Focus on the presentLastly, we live in a society which is fast-paced as well as results-oriented so it is a challenge for anyone to stay "in the moment" and focused on what we are doing. In golf, there is likelihood for players to look ahead or dwell on holes they have played badly. Many players are appalled by the errors they commit and cannot get past that. Hence, they trip at the next hole and it goes on and on. A good way to overcome this is to tell ourselves that the mistake is an area we need to work on and then move on.
Mdm Sabrina Lee
To make or break a player's game
Speech, eye contact and body language are key components in communication and they can make or break a player’s game. In junior golfing, words of encouragement play an important role in a child’s development and speed of improvement.
Similarly, other sport fans have used these different ways to show their support. We have also seen their various ways of distracting and putting down the opposing team.
When it comes to junior golfing, the coach emphasizes on foundation building as a stable foundation is key to students' progress and helps them pick up advanced techniques with less difficulty. Throughout the lessons, coaches will guide and ensure students are cared for. To motivate and help them cope with the pressure when learning gets tough or more complicated, pep talks and encouragements will be delivered.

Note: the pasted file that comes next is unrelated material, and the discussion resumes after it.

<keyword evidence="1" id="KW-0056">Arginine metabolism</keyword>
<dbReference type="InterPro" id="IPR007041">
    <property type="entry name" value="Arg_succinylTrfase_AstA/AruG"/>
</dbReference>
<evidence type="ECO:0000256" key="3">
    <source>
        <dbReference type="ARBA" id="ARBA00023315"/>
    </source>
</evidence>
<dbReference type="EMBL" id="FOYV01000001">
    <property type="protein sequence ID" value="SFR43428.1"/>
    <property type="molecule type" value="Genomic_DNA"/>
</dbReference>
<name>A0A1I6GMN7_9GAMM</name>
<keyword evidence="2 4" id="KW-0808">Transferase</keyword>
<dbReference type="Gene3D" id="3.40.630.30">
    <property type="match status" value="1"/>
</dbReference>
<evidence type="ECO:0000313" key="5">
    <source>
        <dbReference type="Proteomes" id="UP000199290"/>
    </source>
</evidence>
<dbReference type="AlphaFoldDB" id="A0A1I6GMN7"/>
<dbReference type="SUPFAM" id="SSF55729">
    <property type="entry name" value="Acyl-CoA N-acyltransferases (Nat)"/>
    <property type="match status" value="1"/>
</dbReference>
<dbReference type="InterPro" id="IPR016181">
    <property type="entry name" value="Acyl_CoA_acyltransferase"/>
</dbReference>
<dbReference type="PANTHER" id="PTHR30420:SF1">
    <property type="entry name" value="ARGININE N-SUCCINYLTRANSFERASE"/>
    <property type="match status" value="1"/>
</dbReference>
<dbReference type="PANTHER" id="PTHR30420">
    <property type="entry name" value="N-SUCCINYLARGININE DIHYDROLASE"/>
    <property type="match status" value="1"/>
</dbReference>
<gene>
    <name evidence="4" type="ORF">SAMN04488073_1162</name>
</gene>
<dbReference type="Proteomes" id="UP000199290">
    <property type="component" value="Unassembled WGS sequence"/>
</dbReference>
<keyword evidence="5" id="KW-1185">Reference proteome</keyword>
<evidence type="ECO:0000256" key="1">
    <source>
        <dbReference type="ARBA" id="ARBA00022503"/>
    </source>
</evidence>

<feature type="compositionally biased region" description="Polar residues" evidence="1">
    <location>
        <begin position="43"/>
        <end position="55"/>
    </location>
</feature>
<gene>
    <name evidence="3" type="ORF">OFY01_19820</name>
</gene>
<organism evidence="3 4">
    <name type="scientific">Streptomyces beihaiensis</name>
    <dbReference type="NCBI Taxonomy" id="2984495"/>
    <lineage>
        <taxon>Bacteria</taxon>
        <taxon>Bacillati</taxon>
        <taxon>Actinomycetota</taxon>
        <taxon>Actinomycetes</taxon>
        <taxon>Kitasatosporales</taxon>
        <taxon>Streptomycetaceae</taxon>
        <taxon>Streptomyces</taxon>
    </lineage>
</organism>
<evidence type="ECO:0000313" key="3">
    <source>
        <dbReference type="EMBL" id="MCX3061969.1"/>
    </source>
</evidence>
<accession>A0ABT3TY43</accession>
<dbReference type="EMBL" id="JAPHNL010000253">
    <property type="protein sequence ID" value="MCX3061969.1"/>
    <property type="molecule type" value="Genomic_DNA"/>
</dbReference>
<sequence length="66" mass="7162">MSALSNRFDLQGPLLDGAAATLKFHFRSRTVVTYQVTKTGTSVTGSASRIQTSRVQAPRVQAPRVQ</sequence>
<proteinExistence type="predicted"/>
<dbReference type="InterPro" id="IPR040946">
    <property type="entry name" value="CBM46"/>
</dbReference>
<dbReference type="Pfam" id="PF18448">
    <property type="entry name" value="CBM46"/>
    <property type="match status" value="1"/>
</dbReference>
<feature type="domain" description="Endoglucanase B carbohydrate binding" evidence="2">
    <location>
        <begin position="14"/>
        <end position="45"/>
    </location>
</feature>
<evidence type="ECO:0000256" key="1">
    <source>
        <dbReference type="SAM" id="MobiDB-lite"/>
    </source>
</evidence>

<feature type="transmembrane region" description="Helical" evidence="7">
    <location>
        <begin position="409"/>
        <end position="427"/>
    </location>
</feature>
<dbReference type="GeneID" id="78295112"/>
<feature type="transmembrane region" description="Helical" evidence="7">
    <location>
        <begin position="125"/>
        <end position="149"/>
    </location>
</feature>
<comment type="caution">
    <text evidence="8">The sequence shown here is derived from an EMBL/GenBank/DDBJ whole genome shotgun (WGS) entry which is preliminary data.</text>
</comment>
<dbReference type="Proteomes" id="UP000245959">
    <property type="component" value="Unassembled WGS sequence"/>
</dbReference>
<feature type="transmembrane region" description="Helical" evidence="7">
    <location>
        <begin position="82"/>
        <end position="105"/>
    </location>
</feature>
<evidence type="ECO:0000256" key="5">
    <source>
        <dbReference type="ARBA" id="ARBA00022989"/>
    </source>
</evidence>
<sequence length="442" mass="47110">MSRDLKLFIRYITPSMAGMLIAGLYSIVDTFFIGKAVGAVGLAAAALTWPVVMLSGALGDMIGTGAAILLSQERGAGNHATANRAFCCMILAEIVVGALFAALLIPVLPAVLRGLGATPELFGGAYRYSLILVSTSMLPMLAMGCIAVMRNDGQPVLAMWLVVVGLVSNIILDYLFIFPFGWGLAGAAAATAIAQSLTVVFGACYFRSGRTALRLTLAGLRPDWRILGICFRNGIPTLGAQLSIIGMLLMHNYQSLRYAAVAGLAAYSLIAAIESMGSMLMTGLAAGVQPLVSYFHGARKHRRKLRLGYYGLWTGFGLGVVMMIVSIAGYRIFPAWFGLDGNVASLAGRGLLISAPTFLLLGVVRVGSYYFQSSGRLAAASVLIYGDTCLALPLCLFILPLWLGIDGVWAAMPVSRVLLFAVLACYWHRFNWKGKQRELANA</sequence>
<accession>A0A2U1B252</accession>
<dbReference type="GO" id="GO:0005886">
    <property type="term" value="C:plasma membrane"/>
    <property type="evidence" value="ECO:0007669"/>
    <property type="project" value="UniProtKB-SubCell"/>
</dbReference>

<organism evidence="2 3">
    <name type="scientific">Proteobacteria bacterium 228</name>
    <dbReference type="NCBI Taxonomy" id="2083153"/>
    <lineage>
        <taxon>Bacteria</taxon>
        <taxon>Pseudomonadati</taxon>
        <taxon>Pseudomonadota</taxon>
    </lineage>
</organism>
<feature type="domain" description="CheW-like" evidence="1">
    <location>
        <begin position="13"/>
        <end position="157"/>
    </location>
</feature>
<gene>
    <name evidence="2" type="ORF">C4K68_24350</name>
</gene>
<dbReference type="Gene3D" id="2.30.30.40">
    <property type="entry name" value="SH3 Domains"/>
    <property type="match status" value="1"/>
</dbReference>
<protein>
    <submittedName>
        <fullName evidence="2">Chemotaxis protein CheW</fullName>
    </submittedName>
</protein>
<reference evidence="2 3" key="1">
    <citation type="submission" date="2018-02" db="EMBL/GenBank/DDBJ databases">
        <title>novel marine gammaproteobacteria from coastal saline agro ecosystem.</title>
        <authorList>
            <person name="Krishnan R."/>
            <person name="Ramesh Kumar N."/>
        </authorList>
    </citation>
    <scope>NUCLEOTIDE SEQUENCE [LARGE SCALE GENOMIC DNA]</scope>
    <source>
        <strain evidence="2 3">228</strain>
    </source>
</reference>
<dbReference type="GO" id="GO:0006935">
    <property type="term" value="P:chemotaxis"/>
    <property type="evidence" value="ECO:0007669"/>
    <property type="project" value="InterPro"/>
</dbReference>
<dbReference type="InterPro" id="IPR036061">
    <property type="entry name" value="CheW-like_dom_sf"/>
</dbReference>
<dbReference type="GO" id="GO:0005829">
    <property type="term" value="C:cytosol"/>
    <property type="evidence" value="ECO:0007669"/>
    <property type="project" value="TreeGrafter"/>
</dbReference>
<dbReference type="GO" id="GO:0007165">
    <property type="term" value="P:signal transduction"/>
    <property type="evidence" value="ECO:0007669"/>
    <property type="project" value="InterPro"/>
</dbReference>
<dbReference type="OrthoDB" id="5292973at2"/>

Additionally, in sporting development, the salient coach-parent-athlete bond is often highlighted and we believe that through this communication, a student’s interest can be built. We have witnessed cases where passionate junior players become demoralized from their peers’ remarks, lack of parents’ support or after receiving critical advice from coaches.
Aside from participating together with your child to let them know you enjoy it as much as they do, acknowledgement of your child's effort is one of the best forms of encouragement.
By being mutually respectful and supportive, the student will benefit from a positive and enriching learning experience.
Honshin Golf Academy Head Coach
Persevering in hardship
At one of the training sessions, my sister’s coach told me to practise with her. That was when I stated to learn Golf.
When I was in Primary One at Nan Hua, I joined the Golf CCA together with my sister. It was then that I begin to enjoy playing on the green and at the range. I was extremely excited when I see the ball go far and high. When I was playing on the course, I enjoyed the scenary of the green and to be close to the nature.
I started to make progession and when I was in Primary Three – I got my Proficiency Certificate (PC) and I got to play on the green more often.
In 2014, when I was playing on the golf course, I hit a ball and it went straight into the hole. I could hardly believe my eyes, that was my first hole-in-one. This is an experience that not many people would chance on, not even some professional golfers.
In 2014, I attained my Handicap and I was overjoyed and started to represent the school.
There was once I could not join the competition because my Handicap was not low enough. Although I felt disappointed, I worked hard to try to bring my Handicap down.